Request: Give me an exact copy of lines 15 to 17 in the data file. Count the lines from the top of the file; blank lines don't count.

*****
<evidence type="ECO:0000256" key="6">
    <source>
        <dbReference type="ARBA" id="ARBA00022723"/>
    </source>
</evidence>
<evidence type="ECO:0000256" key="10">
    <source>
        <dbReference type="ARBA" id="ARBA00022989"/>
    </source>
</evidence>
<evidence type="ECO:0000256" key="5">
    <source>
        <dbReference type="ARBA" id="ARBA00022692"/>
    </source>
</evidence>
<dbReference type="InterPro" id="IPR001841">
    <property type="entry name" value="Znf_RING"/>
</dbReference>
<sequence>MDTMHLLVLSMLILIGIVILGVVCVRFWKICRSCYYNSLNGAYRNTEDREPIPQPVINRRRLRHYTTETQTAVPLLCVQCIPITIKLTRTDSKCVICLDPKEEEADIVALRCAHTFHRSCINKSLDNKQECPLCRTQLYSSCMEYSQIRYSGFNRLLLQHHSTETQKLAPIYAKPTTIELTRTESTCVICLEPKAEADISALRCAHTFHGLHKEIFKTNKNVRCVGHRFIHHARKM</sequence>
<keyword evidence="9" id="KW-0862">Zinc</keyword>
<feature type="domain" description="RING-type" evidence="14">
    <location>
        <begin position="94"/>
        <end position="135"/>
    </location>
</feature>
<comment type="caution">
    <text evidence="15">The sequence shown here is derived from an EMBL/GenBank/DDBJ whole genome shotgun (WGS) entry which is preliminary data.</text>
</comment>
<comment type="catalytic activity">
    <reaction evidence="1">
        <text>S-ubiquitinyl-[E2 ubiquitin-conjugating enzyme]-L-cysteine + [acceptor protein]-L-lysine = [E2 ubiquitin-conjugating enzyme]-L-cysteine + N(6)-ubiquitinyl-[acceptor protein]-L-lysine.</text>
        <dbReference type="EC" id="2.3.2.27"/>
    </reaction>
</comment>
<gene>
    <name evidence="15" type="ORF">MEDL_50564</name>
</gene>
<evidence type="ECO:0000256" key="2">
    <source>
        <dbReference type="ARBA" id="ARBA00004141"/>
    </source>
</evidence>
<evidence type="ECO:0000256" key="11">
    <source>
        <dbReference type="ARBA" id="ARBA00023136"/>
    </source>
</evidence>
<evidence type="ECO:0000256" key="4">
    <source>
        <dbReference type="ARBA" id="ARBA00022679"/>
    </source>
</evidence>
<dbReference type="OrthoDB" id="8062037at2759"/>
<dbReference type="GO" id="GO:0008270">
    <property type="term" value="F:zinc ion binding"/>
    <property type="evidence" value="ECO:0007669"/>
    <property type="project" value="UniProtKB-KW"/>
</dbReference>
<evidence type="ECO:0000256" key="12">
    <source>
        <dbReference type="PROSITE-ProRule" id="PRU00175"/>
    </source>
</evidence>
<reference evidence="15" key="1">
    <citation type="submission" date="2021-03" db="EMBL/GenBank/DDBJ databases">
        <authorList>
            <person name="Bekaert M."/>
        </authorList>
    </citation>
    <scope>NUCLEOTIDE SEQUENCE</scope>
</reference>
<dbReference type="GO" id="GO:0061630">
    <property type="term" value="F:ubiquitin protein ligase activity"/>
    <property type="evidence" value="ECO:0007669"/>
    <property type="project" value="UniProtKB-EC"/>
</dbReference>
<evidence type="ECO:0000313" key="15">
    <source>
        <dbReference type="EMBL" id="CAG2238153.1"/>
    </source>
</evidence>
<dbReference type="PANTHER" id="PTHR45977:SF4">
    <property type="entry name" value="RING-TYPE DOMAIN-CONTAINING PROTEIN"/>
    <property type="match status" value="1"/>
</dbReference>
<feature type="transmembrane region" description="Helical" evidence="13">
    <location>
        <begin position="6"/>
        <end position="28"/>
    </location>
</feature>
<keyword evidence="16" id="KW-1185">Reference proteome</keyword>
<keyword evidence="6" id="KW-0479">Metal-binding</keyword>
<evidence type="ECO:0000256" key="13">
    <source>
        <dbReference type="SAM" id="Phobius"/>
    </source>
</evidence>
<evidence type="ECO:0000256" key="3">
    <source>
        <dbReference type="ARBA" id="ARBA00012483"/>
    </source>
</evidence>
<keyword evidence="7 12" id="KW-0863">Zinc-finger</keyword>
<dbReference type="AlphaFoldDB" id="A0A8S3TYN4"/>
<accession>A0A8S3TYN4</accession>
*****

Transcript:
</evidence>
<dbReference type="InterPro" id="IPR001841">
    <property type="entry name" value="Znf_RING"/>